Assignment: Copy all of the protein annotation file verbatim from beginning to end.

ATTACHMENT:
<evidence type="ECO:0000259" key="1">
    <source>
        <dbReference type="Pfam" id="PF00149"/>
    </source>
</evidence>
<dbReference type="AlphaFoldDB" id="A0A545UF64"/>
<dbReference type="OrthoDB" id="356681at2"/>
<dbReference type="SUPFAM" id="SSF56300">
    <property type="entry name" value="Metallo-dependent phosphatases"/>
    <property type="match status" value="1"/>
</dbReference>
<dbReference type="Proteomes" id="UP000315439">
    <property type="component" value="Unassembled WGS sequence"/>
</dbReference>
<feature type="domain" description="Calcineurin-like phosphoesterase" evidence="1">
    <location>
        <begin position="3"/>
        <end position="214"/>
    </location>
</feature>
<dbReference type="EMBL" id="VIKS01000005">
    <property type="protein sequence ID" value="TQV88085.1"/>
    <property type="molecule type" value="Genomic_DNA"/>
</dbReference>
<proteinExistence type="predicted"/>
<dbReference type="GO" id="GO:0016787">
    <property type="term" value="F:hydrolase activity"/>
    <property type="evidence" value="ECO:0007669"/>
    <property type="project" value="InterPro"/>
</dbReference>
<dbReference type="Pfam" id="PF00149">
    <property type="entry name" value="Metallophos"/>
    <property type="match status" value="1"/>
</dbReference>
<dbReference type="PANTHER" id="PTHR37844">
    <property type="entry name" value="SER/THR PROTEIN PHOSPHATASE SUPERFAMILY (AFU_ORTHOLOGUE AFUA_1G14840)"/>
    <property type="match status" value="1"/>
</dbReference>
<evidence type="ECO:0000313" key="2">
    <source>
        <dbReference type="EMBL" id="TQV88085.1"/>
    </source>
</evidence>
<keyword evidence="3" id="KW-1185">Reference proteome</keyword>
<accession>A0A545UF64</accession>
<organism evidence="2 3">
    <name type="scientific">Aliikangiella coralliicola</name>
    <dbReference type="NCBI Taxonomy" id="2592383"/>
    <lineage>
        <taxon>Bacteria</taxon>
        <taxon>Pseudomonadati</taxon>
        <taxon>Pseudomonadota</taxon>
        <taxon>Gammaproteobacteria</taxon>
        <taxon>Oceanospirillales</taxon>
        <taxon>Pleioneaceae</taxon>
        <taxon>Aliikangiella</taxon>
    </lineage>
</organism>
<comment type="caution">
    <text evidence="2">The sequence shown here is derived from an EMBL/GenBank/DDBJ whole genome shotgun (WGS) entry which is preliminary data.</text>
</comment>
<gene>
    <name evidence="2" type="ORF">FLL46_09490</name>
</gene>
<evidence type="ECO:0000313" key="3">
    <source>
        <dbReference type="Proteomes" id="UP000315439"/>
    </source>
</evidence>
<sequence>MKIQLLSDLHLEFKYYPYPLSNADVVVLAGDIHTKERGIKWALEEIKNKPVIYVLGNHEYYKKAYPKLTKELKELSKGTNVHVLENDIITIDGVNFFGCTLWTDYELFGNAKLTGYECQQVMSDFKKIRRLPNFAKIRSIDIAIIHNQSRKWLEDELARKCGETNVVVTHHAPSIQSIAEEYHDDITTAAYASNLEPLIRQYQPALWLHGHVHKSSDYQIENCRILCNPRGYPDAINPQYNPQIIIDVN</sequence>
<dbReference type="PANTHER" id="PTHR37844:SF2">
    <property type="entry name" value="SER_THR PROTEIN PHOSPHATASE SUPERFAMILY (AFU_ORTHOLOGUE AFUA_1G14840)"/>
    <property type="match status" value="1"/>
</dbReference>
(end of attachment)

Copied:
<evidence type="ECO:0000259" key="1">
    <source>
        <dbReference type="Pfam" id="PF00149"/>
    </source>
</evidence>
<dbReference type="AlphaFoldDB" id="A0A545UF64"/>
<dbReference type="OrthoDB" id="356681at2"/>
<dbReference type="SUPFAM" id="SSF56300">
    <property type="entry name" value="Metallo-dependent phosphatases"/>
    <property type="match status" value="1"/>
</dbReference>
<dbReference type="Proteomes" id="UP000315439">
    <property type="component" value="Unassembled WGS sequence"/>
</dbReference>
<feature type="domain" description="Calcineurin-like phosphoesterase" evidence="1">
    <location>
        <begin position="3"/>
        <end position="214"/>
    </location>
</feature>
<dbReference type="EMBL" id="VIKS01000005">
    <property type="protein sequence ID" value="TQV88085.1"/>
    <property type="molecule type" value="Genomic_DNA"/>
</dbReference>
<proteinExistence type="predicted"/>
<dbReference type="GO" id="GO:0016787">
    <property type="term" value="F:hydrolase activity"/>
    <property type="evidence" value="ECO:0007669"/>
    <property type="project" value="InterPro"/>
</dbReference>
<dbReference type="Pfam" id="PF00149">
    <property type="entry name" value="Metallophos"/>
    <property type="match status" value="1"/>
</dbReference>
<dbReference type="PANTHER" id="PTHR37844">
    <property type="entry name" value="SER/THR PROTEIN PHOSPHATASE SUPERFAMILY (AFU_ORTHOLOGUE AFUA_1G14840)"/>
    <property type="match status" value="1"/>
</dbReference>
<evidence type="ECO:0000313" key="2">
    <source>
        <dbReference type="EMBL" id="TQV88085.1"/>
    </source>
</evidence>
<keyword evidence="3" id="KW-1185">Reference proteome</keyword>
<accession>A0A545UF64</accession>
<organism evidence="2 3">
    <name type="scientific">Aliikangiella coralliicola</name>
    <dbReference type="NCBI Taxonomy" id="2592383"/>
    <lineage>
        <taxon>Bacteria</taxon>
        <taxon>Pseudomonadati</taxon>
        <taxon>Pseudomonadota</taxon>
        <taxon>Gammaproteobacteria</taxon>
        <taxon>Oceanospirillales</taxon>
        <taxon>Pleioneaceae</taxon>
        <taxon>Aliikangiella</taxon>
    </lineage>
</organism>
<comment type="caution">
    <text evidence="2">The sequence shown here is derived from an EMBL/GenBank/DDBJ whole genome shotgun (WGS) entry which is preliminary data.</text>
</comment>
<gene>
    <name evidence="2" type="ORF">FLL46_09490</name>
</gene>
<evidence type="ECO:0000313" key="3">
    <source>
        <dbReference type="Proteomes" id="UP000315439"/>
    </source>
</evidence>
<sequence>MKIQLLSDLHLEFKYYPYPLSNADVVVLAGDIHTKERGIKWALEEIKNKPVIYVLGNHEYYKKAYPKLTKELKELSKGTNVHVLENDIITIDGVNFFGCTLWTDYELFGNAKLTGYECQQVMSDFKKIRRLPNFAKIRSIDIAIIHNQSRKWLEDELARKCGETNVVVTHHAPSIQSIAEEYHDDITTAAYASNLEPLIRQYQPALWLHGHVHKSSDYQIENCRILCNPRGYPDAINPQYNPQIIIDVN</sequence>
<dbReference type="PANTHER" id="PTHR37844:SF2">
    <property type="entry name" value="SER_THR PROTEIN PHOSPHATASE SUPERFAMILY (AFU_ORTHOLOGUE AFUA_1G14840)"/>
    <property type="match status" value="1"/>
</dbReference>